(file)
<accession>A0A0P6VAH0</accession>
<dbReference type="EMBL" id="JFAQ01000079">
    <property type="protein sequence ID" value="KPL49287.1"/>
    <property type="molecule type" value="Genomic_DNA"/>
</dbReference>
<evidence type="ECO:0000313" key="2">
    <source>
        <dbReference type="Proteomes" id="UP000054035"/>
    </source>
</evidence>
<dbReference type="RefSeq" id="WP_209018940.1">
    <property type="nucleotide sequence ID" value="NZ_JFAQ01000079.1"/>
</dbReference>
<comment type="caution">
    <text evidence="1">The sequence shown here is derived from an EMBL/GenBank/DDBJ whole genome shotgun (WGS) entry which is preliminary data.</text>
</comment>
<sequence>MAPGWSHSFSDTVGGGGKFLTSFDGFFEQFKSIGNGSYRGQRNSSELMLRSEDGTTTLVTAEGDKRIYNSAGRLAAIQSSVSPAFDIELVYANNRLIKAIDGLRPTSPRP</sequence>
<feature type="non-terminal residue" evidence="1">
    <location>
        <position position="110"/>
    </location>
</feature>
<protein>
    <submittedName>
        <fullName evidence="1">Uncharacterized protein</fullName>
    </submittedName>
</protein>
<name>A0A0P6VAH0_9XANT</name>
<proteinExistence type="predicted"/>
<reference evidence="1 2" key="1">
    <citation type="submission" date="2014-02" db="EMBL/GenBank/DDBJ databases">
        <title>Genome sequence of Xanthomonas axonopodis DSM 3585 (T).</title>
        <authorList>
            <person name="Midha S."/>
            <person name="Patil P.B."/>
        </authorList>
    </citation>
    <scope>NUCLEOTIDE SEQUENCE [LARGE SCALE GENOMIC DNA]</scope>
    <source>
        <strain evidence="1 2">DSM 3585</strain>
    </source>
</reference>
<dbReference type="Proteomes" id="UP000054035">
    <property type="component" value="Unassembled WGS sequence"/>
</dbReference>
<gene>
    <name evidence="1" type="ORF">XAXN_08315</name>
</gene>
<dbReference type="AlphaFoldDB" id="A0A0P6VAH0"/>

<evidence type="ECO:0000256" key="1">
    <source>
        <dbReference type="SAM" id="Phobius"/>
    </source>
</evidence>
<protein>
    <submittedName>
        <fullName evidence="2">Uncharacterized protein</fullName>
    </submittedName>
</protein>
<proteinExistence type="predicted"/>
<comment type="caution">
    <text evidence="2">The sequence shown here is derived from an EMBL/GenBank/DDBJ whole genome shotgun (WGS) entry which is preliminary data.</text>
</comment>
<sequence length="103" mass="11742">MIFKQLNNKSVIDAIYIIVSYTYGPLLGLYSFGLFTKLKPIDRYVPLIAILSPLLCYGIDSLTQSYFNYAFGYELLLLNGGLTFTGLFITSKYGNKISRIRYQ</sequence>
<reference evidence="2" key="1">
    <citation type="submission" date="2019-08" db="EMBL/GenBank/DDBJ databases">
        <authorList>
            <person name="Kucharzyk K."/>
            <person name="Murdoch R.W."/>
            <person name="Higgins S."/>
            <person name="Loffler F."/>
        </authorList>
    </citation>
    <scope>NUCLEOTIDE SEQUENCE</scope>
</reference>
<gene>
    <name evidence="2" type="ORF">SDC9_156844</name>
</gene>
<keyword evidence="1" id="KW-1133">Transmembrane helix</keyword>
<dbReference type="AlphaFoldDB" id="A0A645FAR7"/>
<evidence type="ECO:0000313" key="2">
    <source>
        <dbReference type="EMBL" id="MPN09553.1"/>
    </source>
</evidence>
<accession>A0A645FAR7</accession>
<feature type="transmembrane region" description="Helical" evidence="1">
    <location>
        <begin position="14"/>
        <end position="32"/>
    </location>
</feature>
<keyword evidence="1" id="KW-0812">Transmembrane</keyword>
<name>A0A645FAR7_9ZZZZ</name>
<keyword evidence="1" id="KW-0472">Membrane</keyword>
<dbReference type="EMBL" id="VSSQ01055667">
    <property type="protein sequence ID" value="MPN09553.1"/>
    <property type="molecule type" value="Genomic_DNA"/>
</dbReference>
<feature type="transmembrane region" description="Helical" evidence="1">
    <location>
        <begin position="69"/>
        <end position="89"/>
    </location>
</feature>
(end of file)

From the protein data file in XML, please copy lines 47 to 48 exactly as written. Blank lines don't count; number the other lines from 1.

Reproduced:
    <name evidence="1" type="ORF">XAXN_08315</name>
</gene>